Consumer interest in pollution is compelling industries accused of polluting to seek remedies without sacrificing their investments. The president of Coca-Cola, J. Paul Austin, promises a new ad campaign for returnable bottles with the slogan, “wouldn’t you rather borrow our bottle than buy it?” He says his corporation has invested in water purification programs and in an unusual anti-pollution device: the glass-grinding machine. The experimental grinders were installed in an Atlanta supermarket, where one-way bottles could be dumped. Customers presumably brought back empties for the pleasure of having them ground; there was no cash compensation. After grinding, what was left? Sand: “not of playground quality,” said Austin, but suitable for industrial use in building materials.
Glass and can manufacturers don’t like to talk about the difficulty of hauling and storing billions of empty containers every month, but they donate several millions of dollars a year to “Keep America Beautiful.” Austin says the can industry has underwritten “at considerable expense” a vast retooling of metal dies. Soon every container will declare in embossed print: “Please don’t litter—dispose of properly.” It is part of a plan to shift responsibility to consumers.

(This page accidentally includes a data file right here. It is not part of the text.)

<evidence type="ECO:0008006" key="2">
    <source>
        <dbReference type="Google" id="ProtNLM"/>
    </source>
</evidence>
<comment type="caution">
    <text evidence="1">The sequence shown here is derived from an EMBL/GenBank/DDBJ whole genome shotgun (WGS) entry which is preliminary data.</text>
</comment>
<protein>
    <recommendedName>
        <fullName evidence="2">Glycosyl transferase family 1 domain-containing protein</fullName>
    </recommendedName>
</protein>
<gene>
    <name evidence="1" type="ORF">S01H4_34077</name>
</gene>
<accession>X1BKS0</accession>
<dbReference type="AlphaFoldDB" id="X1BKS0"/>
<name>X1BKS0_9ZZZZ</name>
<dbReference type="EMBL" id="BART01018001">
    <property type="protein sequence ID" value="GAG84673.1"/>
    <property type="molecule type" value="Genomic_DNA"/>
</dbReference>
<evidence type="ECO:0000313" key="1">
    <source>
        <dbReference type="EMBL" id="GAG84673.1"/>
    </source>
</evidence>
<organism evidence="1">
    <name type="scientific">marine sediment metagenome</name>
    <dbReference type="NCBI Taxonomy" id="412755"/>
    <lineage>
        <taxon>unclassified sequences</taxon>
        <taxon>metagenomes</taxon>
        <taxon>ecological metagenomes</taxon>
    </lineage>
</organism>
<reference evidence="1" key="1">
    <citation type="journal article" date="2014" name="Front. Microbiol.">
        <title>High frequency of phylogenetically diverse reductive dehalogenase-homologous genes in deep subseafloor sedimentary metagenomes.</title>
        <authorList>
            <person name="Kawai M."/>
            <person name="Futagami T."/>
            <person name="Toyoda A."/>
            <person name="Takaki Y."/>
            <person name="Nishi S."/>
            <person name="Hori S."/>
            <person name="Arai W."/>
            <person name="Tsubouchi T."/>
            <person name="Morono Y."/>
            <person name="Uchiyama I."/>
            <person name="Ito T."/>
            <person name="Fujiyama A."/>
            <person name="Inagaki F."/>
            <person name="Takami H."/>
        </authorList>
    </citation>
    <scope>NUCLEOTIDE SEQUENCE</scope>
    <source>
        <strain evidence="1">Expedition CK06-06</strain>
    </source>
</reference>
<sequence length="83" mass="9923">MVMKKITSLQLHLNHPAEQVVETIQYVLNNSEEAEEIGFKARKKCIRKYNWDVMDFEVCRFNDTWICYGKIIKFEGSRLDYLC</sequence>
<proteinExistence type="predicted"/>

Corporation executives who have treated consumers as passive subjects may take a lesson from the Bowie City Council in Maryland. Under pressure from voters, the council decided in July to ban all one-way drink containers. Beginning next April, supermarkets in Bowie will be liable to $100-a-day fines if they sell drinks in anything but returnable bottles. This is not an anti-litter campaign; it’s a first attempt to block the yearly flow of 36 billion one-way cans and bottles from factory to junk pile. Washington State voters will have a chance in November to vote a five-cent minimum deposit on all soft drink bottles sold there.
The Reynolds Metals Co. has stepped up its program to collect old cans and u^e them for scrap. The company pays 10 cents a pound or a half cent a can for aluminum; steel cans aren’t acceptable. Collecting, shredding, and recasting aluminum is expensive and requires thorough reorganization of aluminum production to be effective. Reynolds reports 16 million cans collected during the first half of 1970—on the surface, a good job. But at that rate—32 million cans a year—24 billion are left uncollected, many of them aluminum.
The packaging industry is embarrassed by polyvinyl chloride containers. When burned, this plastic produces chlorine gas, which can corrode incinerators, destroy air-cleaning filters, and harm nearby trees. Several ecology groups have complained to plastic companies and have attempted a boycott. But there’s a catch-it’s almost impossible to describe PVC, and even more difficult to tell the difference between it and another, harmless plastic. They are both clear and glass-like, used chiefly to store liquid shampoos containing alcohol. To avoid confusion, buy glass bottles.